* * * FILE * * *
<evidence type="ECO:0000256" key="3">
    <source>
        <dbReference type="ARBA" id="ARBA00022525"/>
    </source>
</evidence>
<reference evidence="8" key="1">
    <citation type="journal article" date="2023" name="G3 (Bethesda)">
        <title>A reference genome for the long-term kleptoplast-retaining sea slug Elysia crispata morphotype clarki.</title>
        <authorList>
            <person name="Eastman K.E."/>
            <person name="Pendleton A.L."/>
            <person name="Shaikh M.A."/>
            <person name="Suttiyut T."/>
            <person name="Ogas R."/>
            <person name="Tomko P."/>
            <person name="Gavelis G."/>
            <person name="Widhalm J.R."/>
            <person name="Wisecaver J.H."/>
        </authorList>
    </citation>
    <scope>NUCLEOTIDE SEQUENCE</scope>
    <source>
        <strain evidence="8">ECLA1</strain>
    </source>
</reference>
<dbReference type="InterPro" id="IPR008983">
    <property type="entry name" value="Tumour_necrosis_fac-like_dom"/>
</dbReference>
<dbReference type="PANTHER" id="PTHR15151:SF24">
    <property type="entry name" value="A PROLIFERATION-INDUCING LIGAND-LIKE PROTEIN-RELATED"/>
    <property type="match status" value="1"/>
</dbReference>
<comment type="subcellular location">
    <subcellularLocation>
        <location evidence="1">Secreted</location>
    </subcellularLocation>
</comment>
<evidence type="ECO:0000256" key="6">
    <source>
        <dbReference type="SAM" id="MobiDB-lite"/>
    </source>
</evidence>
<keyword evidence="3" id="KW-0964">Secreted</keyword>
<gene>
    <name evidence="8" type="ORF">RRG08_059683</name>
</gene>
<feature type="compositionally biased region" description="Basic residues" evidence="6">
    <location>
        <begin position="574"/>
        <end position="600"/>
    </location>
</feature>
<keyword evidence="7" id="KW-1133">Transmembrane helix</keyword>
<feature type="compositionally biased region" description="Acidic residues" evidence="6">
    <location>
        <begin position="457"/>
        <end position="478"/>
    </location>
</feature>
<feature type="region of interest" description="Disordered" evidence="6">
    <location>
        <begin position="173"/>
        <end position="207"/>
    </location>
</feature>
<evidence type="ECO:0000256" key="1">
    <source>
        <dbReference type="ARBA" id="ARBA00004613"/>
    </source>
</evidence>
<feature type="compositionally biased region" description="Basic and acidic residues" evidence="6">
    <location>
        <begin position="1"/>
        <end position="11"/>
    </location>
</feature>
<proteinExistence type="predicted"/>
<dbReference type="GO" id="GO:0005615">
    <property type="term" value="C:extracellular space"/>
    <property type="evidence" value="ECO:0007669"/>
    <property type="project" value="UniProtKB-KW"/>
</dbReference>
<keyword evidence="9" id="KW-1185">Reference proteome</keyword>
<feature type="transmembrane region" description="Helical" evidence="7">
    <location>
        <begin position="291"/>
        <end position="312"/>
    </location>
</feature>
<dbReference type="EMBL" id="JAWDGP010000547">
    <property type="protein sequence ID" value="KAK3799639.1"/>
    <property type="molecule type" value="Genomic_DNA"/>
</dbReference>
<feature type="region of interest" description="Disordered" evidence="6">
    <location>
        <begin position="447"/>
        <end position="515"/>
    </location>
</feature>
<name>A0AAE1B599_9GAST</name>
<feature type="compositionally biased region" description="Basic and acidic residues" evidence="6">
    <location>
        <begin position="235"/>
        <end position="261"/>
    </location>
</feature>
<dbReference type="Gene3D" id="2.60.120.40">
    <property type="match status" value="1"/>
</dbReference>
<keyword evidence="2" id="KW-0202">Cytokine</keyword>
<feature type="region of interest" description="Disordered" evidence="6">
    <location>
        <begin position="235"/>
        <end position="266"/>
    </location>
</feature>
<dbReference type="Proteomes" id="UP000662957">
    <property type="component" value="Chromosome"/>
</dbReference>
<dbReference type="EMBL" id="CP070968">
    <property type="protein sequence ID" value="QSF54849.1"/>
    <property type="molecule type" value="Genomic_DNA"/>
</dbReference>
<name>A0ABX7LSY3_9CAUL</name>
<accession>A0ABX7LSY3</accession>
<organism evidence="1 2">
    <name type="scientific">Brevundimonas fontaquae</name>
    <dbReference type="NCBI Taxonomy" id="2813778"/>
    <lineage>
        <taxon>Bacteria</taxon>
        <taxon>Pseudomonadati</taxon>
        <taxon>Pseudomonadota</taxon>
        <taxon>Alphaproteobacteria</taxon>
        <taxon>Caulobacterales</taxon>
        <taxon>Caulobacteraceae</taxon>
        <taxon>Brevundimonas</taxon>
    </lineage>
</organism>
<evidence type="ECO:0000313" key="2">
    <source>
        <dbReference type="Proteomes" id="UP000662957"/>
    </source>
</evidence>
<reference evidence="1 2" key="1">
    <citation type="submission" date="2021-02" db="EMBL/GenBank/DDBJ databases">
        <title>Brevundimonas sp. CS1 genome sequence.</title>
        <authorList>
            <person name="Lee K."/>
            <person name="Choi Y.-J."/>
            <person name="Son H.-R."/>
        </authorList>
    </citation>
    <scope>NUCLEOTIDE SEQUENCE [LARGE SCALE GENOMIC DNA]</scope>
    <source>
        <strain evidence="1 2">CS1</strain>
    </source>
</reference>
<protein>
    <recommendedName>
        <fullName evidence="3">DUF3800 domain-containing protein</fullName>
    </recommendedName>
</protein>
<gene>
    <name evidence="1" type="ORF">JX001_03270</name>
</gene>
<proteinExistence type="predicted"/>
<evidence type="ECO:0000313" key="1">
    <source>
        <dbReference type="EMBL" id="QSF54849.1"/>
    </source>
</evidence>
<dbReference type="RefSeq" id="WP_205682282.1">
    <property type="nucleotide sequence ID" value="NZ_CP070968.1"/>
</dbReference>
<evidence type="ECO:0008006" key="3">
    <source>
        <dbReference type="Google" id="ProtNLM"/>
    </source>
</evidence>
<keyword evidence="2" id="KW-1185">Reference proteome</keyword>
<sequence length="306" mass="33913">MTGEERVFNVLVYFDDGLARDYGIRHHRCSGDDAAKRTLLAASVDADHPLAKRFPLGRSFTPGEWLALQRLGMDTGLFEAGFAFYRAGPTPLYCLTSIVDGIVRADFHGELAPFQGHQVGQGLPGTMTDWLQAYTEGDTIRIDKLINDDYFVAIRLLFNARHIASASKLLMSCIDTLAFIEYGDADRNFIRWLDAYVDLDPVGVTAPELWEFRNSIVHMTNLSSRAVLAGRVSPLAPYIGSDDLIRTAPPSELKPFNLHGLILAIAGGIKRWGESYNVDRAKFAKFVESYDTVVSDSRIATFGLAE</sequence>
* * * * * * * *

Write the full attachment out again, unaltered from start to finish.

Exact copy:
<evidence type="ECO:0000256" key="3">
    <source>
        <dbReference type="ARBA" id="ARBA00022525"/>
    </source>
</evidence>
<reference evidence="8" key="1">
    <citation type="journal article" date="2023" name="G3 (Bethesda)">
        <title>A reference genome for the long-term kleptoplast-retaining sea slug Elysia crispata morphotype clarki.</title>
        <authorList>
            <person name="Eastman K.E."/>
            <person name="Pendleton A.L."/>
            <person name="Shaikh M.A."/>
            <person name="Suttiyut T."/>
            <person name="Ogas R."/>
            <person name="Tomko P."/>
            <person name="Gavelis G."/>
            <person name="Widhalm J.R."/>
            <person name="Wisecaver J.H."/>
        </authorList>
    </citation>
    <scope>NUCLEOTIDE SEQUENCE</scope>
    <source>
        <strain evidence="8">ECLA1</strain>
    </source>
</reference>
<dbReference type="InterPro" id="IPR008983">
    <property type="entry name" value="Tumour_necrosis_fac-like_dom"/>
</dbReference>
<dbReference type="PANTHER" id="PTHR15151:SF24">
    <property type="entry name" value="A PROLIFERATION-INDUCING LIGAND-LIKE PROTEIN-RELATED"/>
    <property type="match status" value="1"/>
</dbReference>
<comment type="subcellular location">
    <subcellularLocation>
        <location evidence="1">Secreted</location>
    </subcellularLocation>
</comment>
<evidence type="ECO:0000256" key="6">
    <source>
        <dbReference type="SAM" id="MobiDB-lite"/>
    </source>
</evidence>
<keyword evidence="3" id="KW-0964">Secreted</keyword>
<gene>
    <name evidence="8" type="ORF">RRG08_059683</name>
</gene>
<feature type="compositionally biased region" description="Basic residues" evidence="6">
    <location>
        <begin position="574"/>
        <end position="600"/>
    </location>
</feature>
<keyword evidence="7" id="KW-1133">Transmembrane helix</keyword>
<feature type="compositionally biased region" description="Acidic residues" evidence="6">
    <location>
        <begin position="457"/>
        <end position="478"/>
    </location>
</feature>
<feature type="region of interest" description="Disordered" evidence="6">
    <location>
        <begin position="173"/>
        <end position="207"/>
    </location>
</feature>
<evidence type="ECO:0000256" key="1">
    <source>
        <dbReference type="ARBA" id="ARBA00004613"/>
    </source>
</evidence>
<feature type="compositionally biased region" description="Basic and acidic residues" evidence="6">
    <location>
        <begin position="1"/>
        <end position="11"/>
    </location>
</feature>
<proteinExistence type="predicted"/>
<dbReference type="GO" id="GO:0005615">
    <property type="term" value="C:extracellular space"/>
    <property type="evidence" value="ECO:0007669"/>
    <property type="project" value="UniProtKB-KW"/>
</dbReference>
<keyword evidence="9" id="KW-1185">Reference proteome</keyword>
<feature type="transmembrane region" description="Helical" evidence="7">
    <location>
        <begin position="291"/>
        <end position="312"/>
    </location>
</feature>
<dbReference type="EMBL" id="JAWDGP010000547">
    <property type="protein sequence ID" value="KAK3799639.1"/>
    <property type="molecule type" value="Genomic_DNA"/>
</dbReference>
<feature type="region of interest" description="Disordered" evidence="6">
    <location>
        <begin position="447"/>
        <end position="515"/>
    </location>
</feature>
<name>A0AAE1B599_9GAST</name>
<feature type="compositionally biased region" description="Basic and acidic residues" evidence="6">
    <location>
        <begin position="235"/>
        <end position="261"/>
    </location>
</feature>
<dbReference type="Gene3D" id="2.60.120.40">
    <property type="match status" value="1"/>
</dbReference>
<keyword evidence="2" id="KW-0202">Cytokine</keyword>
<feature type="region of interest" description="Disordered" evidence="6">
    <location>
        <begin position="235"/>
        <end position="266"/>
    </location>
</feature>
<dbReference type="Proteomes" id="UP000662957">
    <property type="component" value="Chromosome"/>
</dbReference>
<dbReference type="EMBL" id="CP070968">
    <property type="protein sequence ID" value="QSF54849.1"/>
    <property type="molecule type" value="Genomic_DNA"/>
</dbReference>
<name>A0ABX7LSY3_9CAUL</name>
<accession>A0ABX7LSY3</accession>
<organism evidence="1 2">
    <name type="scientific">Brevundimonas fontaquae</name>
    <dbReference type="NCBI Taxonomy" id="2813778"/>
    <lineage>
        <taxon>Bacteria</taxon>
        <taxon>Pseudomonadati</taxon>
        <taxon>Pseudomonadota</taxon>
        <taxon>Alphaproteobacteria</taxon>
        <taxon>Caulobacterales</taxon>
        <taxon>Caulobacteraceae</taxon>
        <taxon>Brevundimonas</taxon>
    </lineage>
</organism>
<evidence type="ECO:0000313" key="2">
    <source>
        <dbReference type="Proteomes" id="UP000662957"/>
    </source>
</evidence>
<reference evidence="1 2" key="1">
    <citation type="submission" date="2021-02" db="EMBL/GenBank/DDBJ databases">
        <title>Brevundimonas sp. CS1 genome sequence.</title>
        <authorList>
            <person name="Lee K."/>
            <person name="Choi Y.-J."/>
            <person name="Son H.-R."/>
        </authorList>
    </citation>
    <scope>NUCLEOTIDE SEQUENCE [LARGE SCALE GENOMIC DNA]</scope>
    <source>
        <strain evidence="1 2">CS1</strain>
    </source>
</reference>
<protein>
    <recommendedName>
        <fullName evidence="3">DUF3800 domain-containing protein</fullName>
    </recommendedName>
</protein>
<gene>
    <name evidence="1" type="ORF">JX001_03270</name>
</gene>
<proteinExistence type="predicted"/>
<evidence type="ECO:0000313" key="1">
    <source>
        <dbReference type="EMBL" id="QSF54849.1"/>
    </source>
</evidence>
<dbReference type="RefSeq" id="WP_205682282.1">
    <property type="nucleotide sequence ID" value="NZ_CP070968.1"/>
</dbReference>
<evidence type="ECO:0008006" key="3">
    <source>
        <dbReference type="Google" id="ProtNLM"/>
    </source>
</evidence>
<keyword evidence="2" id="KW-1185">Reference proteome</keyword>
<sequence length="306" mass="33913">MTGEERVFNVLVYFDDGLARDYGIRHHRCSGDDAAKRTLLAASVDADHPLAKRFPLGRSFTPGEWLALQRLGMDTGLFEAGFAFYRAGPTPLYCLTSIVDGIVRADFHGELAPFQGHQVGQGLPGTMTDWLQAYTEGDTIRIDKLINDDYFVAIRLLFNARHIASASKLLMSCIDTLAFIEYGDADRNFIRWLDAYVDLDPVGVTAPELWEFRNSIVHMTNLSSRAVLAGRVSPLAPYIGSDDLIRTAPPSELKPFNLHGLILAIAGGIKRWGESYNVDRAKFAKFVESYDTVVSDSRIATFGLAE</sequence>